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GH2 video conversion difference
  • Hello,

    I've recently bought a Panasonic GH2 because of the great video quality once hacked (Thank you!). I never really compared the quality to the stock firmware because I hacked it right away, and started testing afterwards.

    I made a extremely difficult testing set-up:

    In a completely darkened room I projected thin white stripes of light on a model, and filmed it with different settings. At first I was a bit disappointed with the results, because allthough the footage looked good, a closer inspection revealed some serious flaws.

    When color grading the grain in the blacks appeared very glitchy, almost like a digital rain... it seemed impossible to remove. But I was also trying out different conversion software, and by accident I noticed it made a huge difference..!

    Pavtube was one of the first programs I tried, and apparently was responsible for the 'digital rain'. because ClipWrap gave a much smoother grain in the blacks..!

    Watch the difference here:

    Http://www.johannez.nl/oud/content/dump/testfootage-web.mov (100MB QuickTime movie, half-size but zoomed in 200% for acurate pixel size)

    GH2 - hacked with Flow Motion, filmed in 24P Cinema mode @ 3200 iso (if i remeber this correctly.. is there some way to read out the meta-data and find exactly which settings were used for a particular shot?)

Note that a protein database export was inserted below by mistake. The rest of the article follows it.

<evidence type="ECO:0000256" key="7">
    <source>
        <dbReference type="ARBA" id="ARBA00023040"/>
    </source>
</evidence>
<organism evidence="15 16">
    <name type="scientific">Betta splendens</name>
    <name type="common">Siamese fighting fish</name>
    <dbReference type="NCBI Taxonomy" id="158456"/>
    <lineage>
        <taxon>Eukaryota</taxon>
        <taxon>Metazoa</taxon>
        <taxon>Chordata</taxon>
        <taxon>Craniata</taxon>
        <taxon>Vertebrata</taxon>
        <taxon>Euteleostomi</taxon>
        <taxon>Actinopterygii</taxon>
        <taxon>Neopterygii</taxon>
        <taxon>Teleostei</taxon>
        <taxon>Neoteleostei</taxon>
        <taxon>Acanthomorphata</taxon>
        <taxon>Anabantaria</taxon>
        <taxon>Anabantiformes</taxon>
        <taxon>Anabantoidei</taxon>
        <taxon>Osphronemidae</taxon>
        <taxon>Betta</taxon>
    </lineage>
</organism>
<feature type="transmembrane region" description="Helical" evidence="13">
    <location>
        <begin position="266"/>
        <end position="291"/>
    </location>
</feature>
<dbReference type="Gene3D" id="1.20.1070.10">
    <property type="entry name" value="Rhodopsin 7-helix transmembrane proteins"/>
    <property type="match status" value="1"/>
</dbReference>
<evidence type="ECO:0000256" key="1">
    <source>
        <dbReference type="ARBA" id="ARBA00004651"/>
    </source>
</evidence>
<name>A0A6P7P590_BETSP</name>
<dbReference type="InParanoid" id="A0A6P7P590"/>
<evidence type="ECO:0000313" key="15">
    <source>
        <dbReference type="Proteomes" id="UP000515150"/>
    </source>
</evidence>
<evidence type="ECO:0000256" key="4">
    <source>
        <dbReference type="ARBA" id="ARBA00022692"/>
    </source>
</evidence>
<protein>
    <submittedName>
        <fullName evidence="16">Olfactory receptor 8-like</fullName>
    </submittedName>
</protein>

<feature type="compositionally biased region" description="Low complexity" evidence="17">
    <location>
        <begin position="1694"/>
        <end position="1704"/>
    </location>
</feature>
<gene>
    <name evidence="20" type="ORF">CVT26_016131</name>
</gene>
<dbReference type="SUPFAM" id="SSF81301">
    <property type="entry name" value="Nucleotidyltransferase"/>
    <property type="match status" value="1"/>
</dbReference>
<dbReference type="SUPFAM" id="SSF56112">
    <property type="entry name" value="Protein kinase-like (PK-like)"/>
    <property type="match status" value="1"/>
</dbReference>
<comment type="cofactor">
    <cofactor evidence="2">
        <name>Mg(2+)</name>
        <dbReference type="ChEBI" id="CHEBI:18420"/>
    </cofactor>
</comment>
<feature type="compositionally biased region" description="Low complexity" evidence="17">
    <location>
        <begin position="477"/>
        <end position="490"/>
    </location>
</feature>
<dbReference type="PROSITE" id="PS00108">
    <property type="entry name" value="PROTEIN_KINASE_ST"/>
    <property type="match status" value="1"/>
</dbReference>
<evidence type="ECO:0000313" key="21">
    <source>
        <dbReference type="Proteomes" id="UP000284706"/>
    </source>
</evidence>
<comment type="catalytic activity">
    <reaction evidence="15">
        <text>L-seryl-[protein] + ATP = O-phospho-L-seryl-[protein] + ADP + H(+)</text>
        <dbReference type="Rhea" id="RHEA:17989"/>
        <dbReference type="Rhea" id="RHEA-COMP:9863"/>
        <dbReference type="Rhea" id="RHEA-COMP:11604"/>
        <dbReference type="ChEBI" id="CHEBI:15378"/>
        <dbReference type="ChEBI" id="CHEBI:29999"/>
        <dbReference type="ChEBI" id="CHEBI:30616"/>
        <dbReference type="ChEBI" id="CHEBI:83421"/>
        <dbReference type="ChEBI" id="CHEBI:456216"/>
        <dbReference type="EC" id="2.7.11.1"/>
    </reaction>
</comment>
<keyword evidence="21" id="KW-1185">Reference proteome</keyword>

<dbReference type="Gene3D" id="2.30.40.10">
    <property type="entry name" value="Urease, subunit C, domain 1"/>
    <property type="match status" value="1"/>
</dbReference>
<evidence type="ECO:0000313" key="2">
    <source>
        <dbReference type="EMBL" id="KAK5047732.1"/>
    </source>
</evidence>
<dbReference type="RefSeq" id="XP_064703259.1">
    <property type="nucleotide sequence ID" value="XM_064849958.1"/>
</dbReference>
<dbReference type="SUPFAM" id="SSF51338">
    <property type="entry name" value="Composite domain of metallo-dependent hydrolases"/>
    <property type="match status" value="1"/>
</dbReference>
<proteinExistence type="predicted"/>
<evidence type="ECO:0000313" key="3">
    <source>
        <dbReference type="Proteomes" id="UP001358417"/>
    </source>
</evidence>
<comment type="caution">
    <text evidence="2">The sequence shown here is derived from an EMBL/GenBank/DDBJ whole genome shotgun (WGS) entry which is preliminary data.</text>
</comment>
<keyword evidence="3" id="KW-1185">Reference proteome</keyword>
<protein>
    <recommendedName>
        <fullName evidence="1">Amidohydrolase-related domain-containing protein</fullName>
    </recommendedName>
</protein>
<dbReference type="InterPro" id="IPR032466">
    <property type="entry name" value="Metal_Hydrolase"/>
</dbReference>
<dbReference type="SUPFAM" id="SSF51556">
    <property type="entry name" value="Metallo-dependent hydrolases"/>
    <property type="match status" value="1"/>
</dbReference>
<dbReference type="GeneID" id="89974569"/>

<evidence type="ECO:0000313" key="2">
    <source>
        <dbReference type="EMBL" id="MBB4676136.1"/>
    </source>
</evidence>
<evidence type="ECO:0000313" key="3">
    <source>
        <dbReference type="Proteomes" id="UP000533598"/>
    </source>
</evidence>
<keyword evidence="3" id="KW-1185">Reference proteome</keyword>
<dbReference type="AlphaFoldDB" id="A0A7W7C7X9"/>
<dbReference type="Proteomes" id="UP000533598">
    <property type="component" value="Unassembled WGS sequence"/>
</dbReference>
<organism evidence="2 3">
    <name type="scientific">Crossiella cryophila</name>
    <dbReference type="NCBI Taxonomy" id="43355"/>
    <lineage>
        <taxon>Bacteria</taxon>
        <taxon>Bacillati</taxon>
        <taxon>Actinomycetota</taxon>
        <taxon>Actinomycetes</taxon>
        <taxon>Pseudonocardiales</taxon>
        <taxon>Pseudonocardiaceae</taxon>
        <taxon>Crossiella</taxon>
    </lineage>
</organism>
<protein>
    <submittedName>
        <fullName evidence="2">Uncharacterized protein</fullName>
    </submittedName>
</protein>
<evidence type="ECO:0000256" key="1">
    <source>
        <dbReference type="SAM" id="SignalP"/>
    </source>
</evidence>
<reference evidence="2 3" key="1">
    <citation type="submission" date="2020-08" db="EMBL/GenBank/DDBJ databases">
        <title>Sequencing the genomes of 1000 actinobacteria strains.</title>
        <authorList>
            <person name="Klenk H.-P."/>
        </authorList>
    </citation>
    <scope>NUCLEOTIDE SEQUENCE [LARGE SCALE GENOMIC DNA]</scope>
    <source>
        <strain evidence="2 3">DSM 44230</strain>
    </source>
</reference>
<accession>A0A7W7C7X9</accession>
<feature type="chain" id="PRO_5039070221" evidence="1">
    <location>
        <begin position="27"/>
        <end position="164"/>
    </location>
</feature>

unfortunately I found out today about this free plug-in, which eliminates the need for conversion software. Allthough ClipWrap still seems to do a lot better coversion job then Final Cut Pro..! https://eww.pass.panasonic.co.jp/pro-av/support/dload/avccam_impt/agree_e.htm

    Hope this helps..!

  • 22 Replies sorted by
  • @lpowell: I will make samples available to you under secured links after Christmas.

  • @LPowell All files have been re-uploaded. You can now see the various program comparisons. The original MTS file is available for download.

    http://www.personal-view.com/talks/discussion/comment/93108#Comment_93108

  • @LPowell Sorry about that. I have converted to Vimeo Plus membership and am in the process of re-uploading the files. Will let you know when that is done.

  • @Johannez

    So, to sum things up, apparently the "digital rain" can appear in underexposed area's shot by a flowmotion-hacked GH2 and not converted by ClipWrap or After Effects, but by something else... would that be safe to say?

    Yes, but apparently @jpbturbo has now seen similar artifacts appear in Premiere-converted footage using two of Driftwood's patches as well. My suspicion is that this is a latent flaw in certain decoders that is sporatically exposed by some specific combination of H.264 encoding parameters. While the patched GH2 does not stray outside the limits of the H.264 encoding format, it's impractical for a decoder manufacturer to test and verify every possible permutation of those parameters, especially if they don't have samples of high-bitrate test footage available.

  • @LPowell I suspect that part of the difficultly is that the original MTS's have the problem on some people setups and not on others, and finding the interaction that causes that the problem is the tricky bit. You already have an MTS file of mine that has the problem on my setup - if you like, in the new year, I can video my screen during playback in Premiere Pro and that should allow to see pretty definitively what we are talking about?

    I did mean to raise a bug with Adobe about this, since I'm sure the problem is with their software, but I modified my production workflow instead and never quite got around to it.

  • @lpowell